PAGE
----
The rail system would work in a tube with extremely low air pressure, which would theoretically reduce drag and enable higher speeds at up to 800 miles per hour with lower power consumption. That full vision is still a long way from reality, though. The company's first venture is scheduled to begin construction next year, with a 5-mile loop around Quay Valley, California. The biggest speed bump: the cost of the land and technology to make this a reality.
Musk's first Web software company, founded with his brother using money loaned by their father, was aimed toward helping the newspaper industry put together 'city guides' for online users. After considering, and ultimately rejecting, a merger with CitySearch (IACI), Zip2 was bought by Compaq for $307 million in 1999. Musk received $22 million from the sale.
Co-founded in 2006 by Musk and his cousins, SolarCity has since grown to become the second-largest provider of solar-power systems in the country, with revenues of $102.8 million in the most recent quarter. While it's centered in California, it also provides installations in select areas of 14 other states (and the District of Columbia).
It's in the process of creating storage systems letting people tap into power produced by solar panels at night. The company is also working with Tesla to offer free solar-powered charging stations to owners of the vehicles traveling Route 101 from San Francisco to Los Angeles or back.
Musk hasn't officially started working on this project, but last year at MIT's Aeronautics and Astronautics Centennial Symposium, he said he was "toying" with the concept. Musk also has mused on The Colbert Report about the opportunity to have a "vertical takeoff and landing electric supersonic jet," which uses electric motors to drive a fan, which in turn propels the aircraft. It would not require a long runway, so airports could be smaller.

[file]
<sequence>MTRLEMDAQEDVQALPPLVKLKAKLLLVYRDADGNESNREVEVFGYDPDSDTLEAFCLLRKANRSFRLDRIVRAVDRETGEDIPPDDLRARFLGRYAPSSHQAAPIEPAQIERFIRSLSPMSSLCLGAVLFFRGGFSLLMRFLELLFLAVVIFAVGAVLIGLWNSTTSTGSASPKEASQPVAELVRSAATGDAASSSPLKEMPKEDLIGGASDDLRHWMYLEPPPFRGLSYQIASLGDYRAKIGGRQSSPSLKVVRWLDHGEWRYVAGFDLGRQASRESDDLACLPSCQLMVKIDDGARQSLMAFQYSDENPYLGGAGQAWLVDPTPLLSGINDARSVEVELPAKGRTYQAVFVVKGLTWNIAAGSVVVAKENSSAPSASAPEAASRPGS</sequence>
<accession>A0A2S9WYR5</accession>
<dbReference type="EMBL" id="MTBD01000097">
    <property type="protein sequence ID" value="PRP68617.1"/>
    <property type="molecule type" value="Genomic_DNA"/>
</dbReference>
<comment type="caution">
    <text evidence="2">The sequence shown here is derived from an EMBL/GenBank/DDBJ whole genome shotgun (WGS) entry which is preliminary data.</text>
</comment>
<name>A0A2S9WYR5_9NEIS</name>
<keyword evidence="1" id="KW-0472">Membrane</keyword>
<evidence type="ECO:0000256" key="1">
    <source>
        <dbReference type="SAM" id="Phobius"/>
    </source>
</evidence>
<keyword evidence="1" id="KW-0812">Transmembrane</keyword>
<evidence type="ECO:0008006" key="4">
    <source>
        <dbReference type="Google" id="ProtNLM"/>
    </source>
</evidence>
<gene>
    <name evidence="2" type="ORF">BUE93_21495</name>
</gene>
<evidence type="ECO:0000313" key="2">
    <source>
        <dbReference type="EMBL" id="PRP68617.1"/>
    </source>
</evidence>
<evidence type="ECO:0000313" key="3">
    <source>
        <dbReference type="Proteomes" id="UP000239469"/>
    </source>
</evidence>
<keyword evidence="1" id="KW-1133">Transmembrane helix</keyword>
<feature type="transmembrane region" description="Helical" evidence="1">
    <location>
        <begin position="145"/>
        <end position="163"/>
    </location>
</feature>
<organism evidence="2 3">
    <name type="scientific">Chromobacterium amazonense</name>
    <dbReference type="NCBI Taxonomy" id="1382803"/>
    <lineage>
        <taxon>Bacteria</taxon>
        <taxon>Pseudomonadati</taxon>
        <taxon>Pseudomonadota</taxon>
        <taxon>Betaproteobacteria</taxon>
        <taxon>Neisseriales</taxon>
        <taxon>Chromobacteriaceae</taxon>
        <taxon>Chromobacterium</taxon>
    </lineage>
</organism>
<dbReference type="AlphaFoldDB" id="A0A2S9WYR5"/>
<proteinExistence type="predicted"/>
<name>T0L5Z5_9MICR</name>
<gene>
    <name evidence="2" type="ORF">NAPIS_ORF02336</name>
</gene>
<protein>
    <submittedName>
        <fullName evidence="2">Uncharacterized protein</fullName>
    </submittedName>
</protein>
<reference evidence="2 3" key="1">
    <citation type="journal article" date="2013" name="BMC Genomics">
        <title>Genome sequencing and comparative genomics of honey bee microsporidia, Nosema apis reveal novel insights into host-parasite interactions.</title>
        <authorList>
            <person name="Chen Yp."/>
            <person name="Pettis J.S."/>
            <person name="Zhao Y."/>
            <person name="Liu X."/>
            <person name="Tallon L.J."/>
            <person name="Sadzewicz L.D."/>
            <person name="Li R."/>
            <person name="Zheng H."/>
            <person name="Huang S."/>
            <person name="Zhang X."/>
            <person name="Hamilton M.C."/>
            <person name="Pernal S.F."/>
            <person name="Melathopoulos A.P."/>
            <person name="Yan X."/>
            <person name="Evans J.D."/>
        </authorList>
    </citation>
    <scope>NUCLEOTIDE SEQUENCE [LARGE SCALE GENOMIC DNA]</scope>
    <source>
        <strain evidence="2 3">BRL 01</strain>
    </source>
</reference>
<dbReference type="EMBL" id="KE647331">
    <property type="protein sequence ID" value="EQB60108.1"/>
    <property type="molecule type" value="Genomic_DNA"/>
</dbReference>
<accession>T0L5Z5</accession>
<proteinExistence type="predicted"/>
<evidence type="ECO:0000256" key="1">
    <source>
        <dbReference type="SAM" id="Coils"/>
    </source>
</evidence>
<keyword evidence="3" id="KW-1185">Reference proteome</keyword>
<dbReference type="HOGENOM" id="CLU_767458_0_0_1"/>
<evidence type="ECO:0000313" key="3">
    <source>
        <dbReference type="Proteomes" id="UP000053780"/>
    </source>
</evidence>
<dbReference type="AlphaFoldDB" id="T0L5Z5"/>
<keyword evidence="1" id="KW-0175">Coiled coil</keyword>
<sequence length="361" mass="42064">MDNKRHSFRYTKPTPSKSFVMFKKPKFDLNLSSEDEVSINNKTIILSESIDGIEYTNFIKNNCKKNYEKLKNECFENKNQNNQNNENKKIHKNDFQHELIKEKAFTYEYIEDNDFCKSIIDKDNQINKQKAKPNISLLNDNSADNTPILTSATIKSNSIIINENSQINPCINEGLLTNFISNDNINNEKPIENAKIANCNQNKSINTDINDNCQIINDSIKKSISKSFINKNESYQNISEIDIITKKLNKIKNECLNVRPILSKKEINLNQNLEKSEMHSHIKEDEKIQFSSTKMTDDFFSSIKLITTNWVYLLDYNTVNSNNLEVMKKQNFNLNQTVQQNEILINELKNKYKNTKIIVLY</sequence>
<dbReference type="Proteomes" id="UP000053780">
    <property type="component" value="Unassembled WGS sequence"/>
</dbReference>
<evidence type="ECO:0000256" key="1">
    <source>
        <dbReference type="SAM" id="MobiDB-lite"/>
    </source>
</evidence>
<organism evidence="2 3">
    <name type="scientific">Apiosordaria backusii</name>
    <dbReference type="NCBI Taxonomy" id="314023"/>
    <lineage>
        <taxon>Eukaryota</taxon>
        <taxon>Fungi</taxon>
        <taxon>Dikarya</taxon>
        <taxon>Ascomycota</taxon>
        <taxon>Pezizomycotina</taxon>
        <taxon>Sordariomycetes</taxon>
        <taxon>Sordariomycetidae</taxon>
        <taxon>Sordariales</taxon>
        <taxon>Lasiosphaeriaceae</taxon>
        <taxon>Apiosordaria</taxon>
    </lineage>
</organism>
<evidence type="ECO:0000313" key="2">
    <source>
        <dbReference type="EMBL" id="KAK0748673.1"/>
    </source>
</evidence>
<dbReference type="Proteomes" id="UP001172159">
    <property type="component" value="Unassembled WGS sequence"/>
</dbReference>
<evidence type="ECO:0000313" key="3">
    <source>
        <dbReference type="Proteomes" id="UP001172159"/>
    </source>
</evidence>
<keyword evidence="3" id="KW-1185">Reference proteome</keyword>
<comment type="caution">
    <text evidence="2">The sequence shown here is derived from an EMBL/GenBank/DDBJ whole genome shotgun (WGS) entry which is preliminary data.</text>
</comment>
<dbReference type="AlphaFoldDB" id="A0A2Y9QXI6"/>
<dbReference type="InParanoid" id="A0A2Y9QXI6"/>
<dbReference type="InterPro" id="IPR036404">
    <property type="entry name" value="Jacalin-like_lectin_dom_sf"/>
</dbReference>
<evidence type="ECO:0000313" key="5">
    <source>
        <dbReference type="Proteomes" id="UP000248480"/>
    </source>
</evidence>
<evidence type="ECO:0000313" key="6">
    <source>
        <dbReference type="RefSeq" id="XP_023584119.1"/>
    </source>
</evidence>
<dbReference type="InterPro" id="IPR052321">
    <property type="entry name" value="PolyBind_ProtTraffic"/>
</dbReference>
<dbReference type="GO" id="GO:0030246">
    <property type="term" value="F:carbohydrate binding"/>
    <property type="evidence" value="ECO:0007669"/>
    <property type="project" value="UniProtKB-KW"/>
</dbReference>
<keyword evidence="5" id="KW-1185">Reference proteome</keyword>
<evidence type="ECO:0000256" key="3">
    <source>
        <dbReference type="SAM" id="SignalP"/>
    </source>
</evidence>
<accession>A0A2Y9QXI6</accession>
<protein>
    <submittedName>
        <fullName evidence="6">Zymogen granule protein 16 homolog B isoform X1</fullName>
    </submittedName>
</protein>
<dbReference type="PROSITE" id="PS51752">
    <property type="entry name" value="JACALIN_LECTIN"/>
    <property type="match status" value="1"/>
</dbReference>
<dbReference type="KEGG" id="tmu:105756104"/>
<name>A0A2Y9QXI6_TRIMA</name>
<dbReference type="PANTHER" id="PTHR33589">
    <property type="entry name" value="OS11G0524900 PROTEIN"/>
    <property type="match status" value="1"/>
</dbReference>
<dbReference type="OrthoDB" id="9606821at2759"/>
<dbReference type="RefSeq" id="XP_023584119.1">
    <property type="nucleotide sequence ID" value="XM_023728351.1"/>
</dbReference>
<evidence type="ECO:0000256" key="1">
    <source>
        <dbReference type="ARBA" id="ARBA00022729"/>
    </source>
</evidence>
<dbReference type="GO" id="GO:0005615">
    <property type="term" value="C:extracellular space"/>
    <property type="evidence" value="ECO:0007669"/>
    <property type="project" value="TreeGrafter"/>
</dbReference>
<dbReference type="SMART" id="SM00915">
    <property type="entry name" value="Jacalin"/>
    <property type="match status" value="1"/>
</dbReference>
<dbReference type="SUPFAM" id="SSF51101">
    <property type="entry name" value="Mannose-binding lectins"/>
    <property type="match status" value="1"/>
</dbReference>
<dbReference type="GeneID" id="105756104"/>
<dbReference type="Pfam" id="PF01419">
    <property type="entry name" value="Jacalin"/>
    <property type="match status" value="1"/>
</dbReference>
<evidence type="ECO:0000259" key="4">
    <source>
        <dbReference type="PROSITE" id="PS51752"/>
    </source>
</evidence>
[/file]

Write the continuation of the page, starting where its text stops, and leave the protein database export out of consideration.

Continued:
Back in 1997, Musk had an idea about allowing computers to call land lines (something he secured a patent for in 2001). The idea was a bit less intricate than what we use today with Skype, though. Instead, the idea went, users could click on a company's contact information online and then calls would be routed to the company via a call center.
In the early days of the Internet, finding a business that was close to you wasn't the priority it is today. Musk, in 1998, thought it might be someday, though. His idea was to create a system that initially searched for results in the geographic area closest to you, then automatically widening that area (meaning the user wouldn't have to refine the search) until there were enough results.
Before he popularized electric cars and began planning the colonization of Mars, Musk was a kid who liked video games. So, at the age of 12, he made his own. That's impressive enough, but Musk being Musk, he sold the game to a magazine for roughly $500. Curious what the pre-pubescent inventor put together? You can play a Web-based version of Blastar today.